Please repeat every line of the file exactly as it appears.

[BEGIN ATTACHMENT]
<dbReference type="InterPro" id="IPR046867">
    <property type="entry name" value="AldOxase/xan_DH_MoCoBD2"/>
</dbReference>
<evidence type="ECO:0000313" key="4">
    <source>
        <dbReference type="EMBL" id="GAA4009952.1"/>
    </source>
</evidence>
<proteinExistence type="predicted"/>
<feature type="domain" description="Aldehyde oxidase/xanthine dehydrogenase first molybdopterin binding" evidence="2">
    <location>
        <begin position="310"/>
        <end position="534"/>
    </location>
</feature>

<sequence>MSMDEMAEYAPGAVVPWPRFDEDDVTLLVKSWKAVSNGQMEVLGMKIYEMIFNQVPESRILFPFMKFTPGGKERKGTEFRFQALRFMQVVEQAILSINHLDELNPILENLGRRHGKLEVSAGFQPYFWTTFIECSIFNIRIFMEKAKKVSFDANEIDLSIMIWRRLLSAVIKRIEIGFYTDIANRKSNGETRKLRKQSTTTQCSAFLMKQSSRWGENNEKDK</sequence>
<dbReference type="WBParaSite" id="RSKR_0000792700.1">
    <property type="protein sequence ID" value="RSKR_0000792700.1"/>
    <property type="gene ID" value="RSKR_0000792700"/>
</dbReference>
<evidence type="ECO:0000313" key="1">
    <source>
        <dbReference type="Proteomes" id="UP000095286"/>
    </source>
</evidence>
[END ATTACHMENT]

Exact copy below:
<dbReference type="InterPro" id="IPR046867">
    <property type="entry name" value="AldOxase/xan_DH_MoCoBD2"/>
</dbReference>
<evidence type="ECO:0000313" key="4">
    <source>
        <dbReference type="EMBL" id="GAA4009952.1"/>
    </source>
</evidence>
<proteinExistence type="predicted"/>
<feature type="domain" description="Aldehyde oxidase/xanthine dehydrogenase first molybdopterin binding" evidence="2">
    <location>
        <begin position="310"/>
        <end position="534"/>
    </location>
</feature>

<sequence>MSMDEMAEYAPGAVVPWPRFDEDDVTLLVKSWKAVSNGQMEVLGMKIYEMIFNQVPESRILFPFMKFTPGGKERKGTEFRFQALRFMQVVEQAILSINHLDELNPILENLGRRHGKLEVSAGFQPYFWTTFIECSIFNIRIFMEKAKKVSFDANEIDLSIMIWRRLLSAVIKRIEIGFYTDIANRKSNGETRKLRKQSTTTQCSAFLMKQSSRWGENNEKDK</sequence>
<dbReference type="WBParaSite" id="RSKR_0000792700.1">
    <property type="protein sequence ID" value="RSKR_0000792700.1"/>
    <property type="gene ID" value="RSKR_0000792700"/>
</dbReference>
<evidence type="ECO:0000313" key="1">
    <source>
        <dbReference type="Proteomes" id="UP000095286"/>
    </source>
</evidence>